I wanted to go to Guatemala to serve, not just like serving a meal at the soup kitchen, but an experience of giving to those in desperate poverty. Being a Mexican American the Latino culture is close to my heart, and so I was excited to travel to a country where I could speak the language and serve the people. When I got to Guatemala I realized that happiness and poverty could exist in the same place, and that was confusing. Since my parents emigrated from Mexico I have been working to be successful and provide my children with the material things that are a part of the American Dream. Over time I fell into the trap of accumulating things to be happy. And now in the railroad track community I saw people who found their happiness in relationships, not in materialism. I wanted my heart to change as a result of this trip and it certainly did. I learned that there is a gratefulness that comes from loving others and helping meet their needs- spiritual needs, physical needs, and emotional needs. It’s the giving of my heart, not my stuff, that makes the difference. When I returned home I looked at my large, beautiful house with new eyes. Why am I working so hard to have a house that is bigger than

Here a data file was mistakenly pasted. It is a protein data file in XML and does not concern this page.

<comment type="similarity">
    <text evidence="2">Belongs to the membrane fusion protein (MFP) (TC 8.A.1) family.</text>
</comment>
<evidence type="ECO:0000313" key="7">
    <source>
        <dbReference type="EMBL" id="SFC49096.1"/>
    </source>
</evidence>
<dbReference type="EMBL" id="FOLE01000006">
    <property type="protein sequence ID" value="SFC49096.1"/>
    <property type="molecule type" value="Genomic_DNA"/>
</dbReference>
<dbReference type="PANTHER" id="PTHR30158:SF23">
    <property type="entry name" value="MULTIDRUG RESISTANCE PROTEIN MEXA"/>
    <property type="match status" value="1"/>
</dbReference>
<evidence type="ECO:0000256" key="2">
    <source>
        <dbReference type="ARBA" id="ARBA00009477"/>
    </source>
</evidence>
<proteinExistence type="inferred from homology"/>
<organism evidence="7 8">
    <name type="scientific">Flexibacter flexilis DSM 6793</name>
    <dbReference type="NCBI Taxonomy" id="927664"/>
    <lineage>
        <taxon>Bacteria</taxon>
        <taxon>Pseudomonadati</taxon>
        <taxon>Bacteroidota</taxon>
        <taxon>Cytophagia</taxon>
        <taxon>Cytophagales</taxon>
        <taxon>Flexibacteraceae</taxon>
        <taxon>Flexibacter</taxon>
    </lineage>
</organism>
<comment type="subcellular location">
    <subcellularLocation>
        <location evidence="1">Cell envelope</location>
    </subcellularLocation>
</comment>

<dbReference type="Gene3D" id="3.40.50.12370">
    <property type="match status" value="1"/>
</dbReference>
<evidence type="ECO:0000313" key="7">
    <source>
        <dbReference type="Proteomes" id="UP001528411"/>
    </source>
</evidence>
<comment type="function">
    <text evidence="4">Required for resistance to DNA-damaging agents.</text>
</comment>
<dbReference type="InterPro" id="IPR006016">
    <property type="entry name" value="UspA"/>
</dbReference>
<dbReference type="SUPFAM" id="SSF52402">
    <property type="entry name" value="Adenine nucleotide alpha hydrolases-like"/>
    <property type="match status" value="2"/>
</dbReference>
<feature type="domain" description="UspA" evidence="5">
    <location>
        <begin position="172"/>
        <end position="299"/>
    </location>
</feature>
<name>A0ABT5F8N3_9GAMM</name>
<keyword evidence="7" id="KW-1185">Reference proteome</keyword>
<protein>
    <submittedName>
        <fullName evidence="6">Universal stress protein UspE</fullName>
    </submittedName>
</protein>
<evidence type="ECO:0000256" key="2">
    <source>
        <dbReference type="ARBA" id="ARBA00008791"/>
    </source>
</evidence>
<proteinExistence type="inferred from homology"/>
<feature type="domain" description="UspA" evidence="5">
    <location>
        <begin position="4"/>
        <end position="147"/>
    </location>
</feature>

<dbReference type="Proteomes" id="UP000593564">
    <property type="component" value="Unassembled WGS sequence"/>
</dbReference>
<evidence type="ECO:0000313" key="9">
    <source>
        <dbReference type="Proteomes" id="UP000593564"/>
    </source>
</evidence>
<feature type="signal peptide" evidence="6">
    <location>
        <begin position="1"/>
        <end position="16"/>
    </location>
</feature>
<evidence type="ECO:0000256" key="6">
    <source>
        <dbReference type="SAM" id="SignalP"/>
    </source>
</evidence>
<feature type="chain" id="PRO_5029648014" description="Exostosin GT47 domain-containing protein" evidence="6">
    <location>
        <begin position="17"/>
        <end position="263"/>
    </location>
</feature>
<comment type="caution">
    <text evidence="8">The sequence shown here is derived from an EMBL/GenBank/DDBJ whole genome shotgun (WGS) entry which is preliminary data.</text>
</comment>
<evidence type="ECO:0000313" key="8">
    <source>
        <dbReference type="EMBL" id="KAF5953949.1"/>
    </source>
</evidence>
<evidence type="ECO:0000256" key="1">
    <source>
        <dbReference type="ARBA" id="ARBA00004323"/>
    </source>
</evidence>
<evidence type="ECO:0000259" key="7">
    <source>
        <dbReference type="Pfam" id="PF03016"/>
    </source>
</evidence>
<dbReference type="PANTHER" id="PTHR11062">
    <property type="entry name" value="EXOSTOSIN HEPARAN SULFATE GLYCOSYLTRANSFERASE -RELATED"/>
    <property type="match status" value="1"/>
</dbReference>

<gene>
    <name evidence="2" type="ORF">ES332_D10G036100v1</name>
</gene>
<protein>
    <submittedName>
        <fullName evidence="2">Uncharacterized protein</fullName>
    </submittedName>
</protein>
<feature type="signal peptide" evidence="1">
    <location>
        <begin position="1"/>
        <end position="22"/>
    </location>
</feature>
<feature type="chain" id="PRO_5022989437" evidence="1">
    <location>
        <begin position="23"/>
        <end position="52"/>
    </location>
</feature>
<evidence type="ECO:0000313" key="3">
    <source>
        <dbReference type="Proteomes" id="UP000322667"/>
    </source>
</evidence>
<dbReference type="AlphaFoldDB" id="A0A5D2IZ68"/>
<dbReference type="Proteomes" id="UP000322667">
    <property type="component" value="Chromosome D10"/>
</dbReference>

I need? This question really penetrated my heart when Edgar, one of our friends from Guatemala, traveled to the US and stayed with us. He said to me, “Esther, you live like a rich woman.” Wow. I never thought of myself as rich. I think that this is a process, and God showed me what I needed to change in my thinking. My husband and I eventually sold that big house, and we have been just as hospitable and happy in a smaller home. I have been to serve in Guatemala two times now, and I’m understanding in a deeper way the power of love- I just couldn’t see that living comfortably here in the US.